Comparative and International Law: Cross-border and treaty issues arise in many areas of practice, particularly in a border state like Texas. A well-trained attorney should have familiarity with the basic principles of international law (both public and private), the methodology of comparative law, the mechanism of effective dispute resolution in an international setting, the role of international and regional organization in the global economic environment and the ways in which international issues arise in various areas of legal practice, in economic development and in legal reform. Basic courses in this group include: International Law, Comparative Law I, International Litigation & Arbitration, International Economic Law, Conflict of Laws, and International Human Rights.
Perspectives: A well-trained attorney reads broadly and has an understanding of the broader social context within which law operates. Courses in this group attempt to provide this context. Such courses include: Legal History; Critical Race Theory; Jurisprudence; Comparative Law; Economic Analysis of Law; Law & Science; Theories of Legal Interpretation; Women and the Law.
Choose a concentration of courses in one or more areas of law.
You may want to develop deeper knowledge in an area that particularly interests you and in which you would like to specialize in practice. Advanced courses teach advanced skills and deal with complex problems that aren’t taught in survey courses; this can make these classes particularly interesting and intellectually challenging. The next section of this guide describes academic components of some areas of expertise. Beware, however, of excessive specialization. Even specialists need to be familiar with a full range of legal issues, and the law will continue to change over time. It is impossible to foresee the changing patterns in the job market, and too much focus can limit your career flexibility.
Identify skills that you want to improve.
Another way to choose courses is to identify the skills that you will need in legal practice. The substantive law changes constantly, but the skills that you learn will last your whole career. Skills can be developed in courses that simulate legal practice (Trial Advocacy), in clinical experiences with real clients (Civil Clinic, Child Advocacy Clinic, Criminal Clinic, Trademark Clinic, Patent Clinic, Tax Clinic, Small Business Clinic), in externships, and in public service or other volunteer experiences – combining learning and community service. Consider courses that provide a wide range of practice skills such as advocacy, client counseling, written and oral communication, drafting, negotiation, mediation, and legal research.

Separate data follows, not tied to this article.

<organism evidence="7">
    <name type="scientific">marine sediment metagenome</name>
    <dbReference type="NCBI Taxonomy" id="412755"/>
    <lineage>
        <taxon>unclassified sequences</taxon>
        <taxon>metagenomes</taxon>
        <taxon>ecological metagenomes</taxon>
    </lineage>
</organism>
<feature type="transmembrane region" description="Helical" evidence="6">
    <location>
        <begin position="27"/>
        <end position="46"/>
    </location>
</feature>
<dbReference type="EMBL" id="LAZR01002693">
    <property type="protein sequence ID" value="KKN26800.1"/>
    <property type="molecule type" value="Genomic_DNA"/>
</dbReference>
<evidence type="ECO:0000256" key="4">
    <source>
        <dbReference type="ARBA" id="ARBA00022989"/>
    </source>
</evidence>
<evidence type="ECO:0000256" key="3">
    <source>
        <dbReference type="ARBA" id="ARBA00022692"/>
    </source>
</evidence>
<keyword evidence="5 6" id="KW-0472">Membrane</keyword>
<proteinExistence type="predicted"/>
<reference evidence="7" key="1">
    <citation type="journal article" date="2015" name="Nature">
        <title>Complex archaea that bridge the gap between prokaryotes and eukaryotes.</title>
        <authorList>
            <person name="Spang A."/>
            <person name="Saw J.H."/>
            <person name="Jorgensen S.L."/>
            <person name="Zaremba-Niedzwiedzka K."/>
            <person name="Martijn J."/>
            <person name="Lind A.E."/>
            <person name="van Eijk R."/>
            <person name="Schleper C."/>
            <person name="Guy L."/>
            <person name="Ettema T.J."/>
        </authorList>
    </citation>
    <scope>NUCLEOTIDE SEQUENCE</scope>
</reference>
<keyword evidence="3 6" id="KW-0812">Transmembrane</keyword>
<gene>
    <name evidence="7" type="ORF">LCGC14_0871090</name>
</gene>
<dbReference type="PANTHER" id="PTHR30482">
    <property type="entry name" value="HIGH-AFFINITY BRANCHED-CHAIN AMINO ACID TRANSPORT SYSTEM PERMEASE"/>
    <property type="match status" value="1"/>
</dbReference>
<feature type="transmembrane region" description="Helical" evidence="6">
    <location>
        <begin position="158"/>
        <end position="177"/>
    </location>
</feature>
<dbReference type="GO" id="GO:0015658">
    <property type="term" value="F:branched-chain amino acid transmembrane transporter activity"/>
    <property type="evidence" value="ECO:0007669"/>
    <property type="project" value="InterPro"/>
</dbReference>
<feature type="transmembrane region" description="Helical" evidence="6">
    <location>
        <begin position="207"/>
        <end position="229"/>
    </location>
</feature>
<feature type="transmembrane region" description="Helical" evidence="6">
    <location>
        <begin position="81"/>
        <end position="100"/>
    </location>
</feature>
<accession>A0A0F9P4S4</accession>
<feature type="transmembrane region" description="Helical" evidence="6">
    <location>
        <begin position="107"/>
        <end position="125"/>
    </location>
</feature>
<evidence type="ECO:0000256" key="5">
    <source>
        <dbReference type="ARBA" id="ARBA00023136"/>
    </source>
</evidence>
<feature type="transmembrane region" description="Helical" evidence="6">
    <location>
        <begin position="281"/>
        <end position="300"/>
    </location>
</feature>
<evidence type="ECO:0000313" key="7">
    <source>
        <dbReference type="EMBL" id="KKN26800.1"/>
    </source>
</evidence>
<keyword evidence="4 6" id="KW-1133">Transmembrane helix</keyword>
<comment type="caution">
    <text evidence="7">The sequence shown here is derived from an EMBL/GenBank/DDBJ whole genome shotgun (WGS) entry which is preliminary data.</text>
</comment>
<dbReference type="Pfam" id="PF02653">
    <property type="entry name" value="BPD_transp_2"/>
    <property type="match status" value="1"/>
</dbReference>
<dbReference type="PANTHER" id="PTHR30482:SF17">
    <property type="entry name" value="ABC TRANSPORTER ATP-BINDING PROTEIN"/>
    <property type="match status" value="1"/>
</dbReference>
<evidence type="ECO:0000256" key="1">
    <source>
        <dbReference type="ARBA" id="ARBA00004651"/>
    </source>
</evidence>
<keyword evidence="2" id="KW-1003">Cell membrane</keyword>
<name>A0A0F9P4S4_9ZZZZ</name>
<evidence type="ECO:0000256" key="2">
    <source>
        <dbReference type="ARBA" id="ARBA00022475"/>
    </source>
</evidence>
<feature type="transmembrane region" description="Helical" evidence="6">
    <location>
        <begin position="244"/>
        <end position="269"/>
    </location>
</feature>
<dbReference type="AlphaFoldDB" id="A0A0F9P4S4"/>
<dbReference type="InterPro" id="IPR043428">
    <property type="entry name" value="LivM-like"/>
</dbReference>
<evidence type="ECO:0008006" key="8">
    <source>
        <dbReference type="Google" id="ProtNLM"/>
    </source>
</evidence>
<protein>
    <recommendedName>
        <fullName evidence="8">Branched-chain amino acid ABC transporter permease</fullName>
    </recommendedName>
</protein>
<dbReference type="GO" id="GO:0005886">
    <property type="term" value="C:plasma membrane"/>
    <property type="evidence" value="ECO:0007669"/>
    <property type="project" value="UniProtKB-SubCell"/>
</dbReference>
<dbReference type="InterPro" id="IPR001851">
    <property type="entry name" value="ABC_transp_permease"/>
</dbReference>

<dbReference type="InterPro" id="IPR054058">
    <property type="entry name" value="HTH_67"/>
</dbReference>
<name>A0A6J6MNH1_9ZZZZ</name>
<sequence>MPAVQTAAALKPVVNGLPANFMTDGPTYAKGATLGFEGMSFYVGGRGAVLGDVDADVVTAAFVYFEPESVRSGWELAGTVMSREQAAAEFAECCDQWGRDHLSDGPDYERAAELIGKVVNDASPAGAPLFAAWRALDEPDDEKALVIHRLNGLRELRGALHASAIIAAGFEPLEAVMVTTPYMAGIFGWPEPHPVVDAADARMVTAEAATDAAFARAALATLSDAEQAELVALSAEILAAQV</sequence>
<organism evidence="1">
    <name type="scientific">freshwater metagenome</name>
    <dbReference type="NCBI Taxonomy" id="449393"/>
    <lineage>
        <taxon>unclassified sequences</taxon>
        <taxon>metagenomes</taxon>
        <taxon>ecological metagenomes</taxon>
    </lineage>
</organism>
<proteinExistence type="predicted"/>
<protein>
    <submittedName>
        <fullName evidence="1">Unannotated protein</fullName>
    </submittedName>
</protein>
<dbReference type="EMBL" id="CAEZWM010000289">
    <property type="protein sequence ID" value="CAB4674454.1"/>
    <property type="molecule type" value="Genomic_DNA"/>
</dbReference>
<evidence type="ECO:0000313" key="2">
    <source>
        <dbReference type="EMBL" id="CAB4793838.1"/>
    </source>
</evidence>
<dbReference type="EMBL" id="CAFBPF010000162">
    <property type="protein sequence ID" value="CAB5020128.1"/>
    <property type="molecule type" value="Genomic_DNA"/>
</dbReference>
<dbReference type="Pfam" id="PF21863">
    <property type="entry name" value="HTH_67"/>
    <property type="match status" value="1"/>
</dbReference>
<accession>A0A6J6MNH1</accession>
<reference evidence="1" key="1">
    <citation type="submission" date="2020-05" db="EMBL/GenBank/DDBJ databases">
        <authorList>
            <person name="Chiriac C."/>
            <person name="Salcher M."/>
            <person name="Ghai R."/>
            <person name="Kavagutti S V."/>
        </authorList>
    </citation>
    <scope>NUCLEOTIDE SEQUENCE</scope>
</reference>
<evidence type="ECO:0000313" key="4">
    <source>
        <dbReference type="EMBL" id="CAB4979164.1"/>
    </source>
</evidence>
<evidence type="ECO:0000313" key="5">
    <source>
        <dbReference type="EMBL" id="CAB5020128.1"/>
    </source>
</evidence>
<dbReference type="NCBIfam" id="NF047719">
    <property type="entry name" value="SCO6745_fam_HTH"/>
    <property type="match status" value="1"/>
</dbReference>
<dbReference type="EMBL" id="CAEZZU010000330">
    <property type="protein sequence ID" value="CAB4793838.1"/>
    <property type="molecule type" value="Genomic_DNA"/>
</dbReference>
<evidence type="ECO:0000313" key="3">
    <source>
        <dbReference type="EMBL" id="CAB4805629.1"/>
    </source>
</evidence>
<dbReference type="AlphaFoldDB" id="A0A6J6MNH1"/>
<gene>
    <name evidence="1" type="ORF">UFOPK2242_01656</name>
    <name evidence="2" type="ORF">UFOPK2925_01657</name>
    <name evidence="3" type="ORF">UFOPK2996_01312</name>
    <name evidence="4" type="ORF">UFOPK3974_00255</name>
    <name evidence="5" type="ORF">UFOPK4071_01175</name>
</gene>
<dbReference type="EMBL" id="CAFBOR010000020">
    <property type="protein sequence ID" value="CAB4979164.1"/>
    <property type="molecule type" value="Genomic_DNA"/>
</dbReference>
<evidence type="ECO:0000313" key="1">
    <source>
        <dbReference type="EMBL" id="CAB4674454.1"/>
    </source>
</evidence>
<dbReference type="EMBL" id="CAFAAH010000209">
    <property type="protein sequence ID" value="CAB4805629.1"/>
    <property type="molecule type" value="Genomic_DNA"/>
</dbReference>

Choose courses required for graduation and that will help you pass the bar examination.
Remember that, even after the first year, there are requirements for graduation; plan them into your remaining semesters. The question of how many bar preparation courses to take varies by student and depends in large part on your ability to learn large amounts of information quickly through bar review courses, on your comfort level with exams, and on a number of personal factors. For some students, bar preparation should be a smaller factor in selecting courses. On the other hand, you can approach the bar exam with greater confidence if you have had some exposure to the material during law school. In addition, students who have received below-average grades on law school exams will find it beneficial to take the basic courses on bar subjects to give them a firmer grounding in those areas. This can be time well spent, as many bar exam topics are fundamental components of the general practice of law. Students whose Grade Point Averages are 2.7 or less must consult with the Assistant Dean for Student Affairs before registration, and he may require those students to take up to three courses tested on the Texas bar examination. Law school courses that cover bar exam-related material are listed at http://www.law.smu.edu/Student-Affairs/Bar-Exam-Information/SMU-Course-Recommendations.aspx
Develop an academic relationship with a faculty member through coursework.
Consider using some of your courses to help you develop relationships with one or more faculty members who will get to know you and your work, will be able to advise you, and can give you meaningful recommendations. You can get to know faculty by being an active participant in and outside of class, enrolling in smaller more specialized courses and seminars, visiting professors during office hours, or writing a directed research paper under a professor’s supervision.
If you design your curriculum with these principles in mind, in combination with your required courses, you should have a fairly rich and structured legal education. You should use your time in law school wisely to obtain as sophisticated an exposure to the subject of law as possible in order to develop the types of skills and information you will need for whatever you end up doing with your law degree.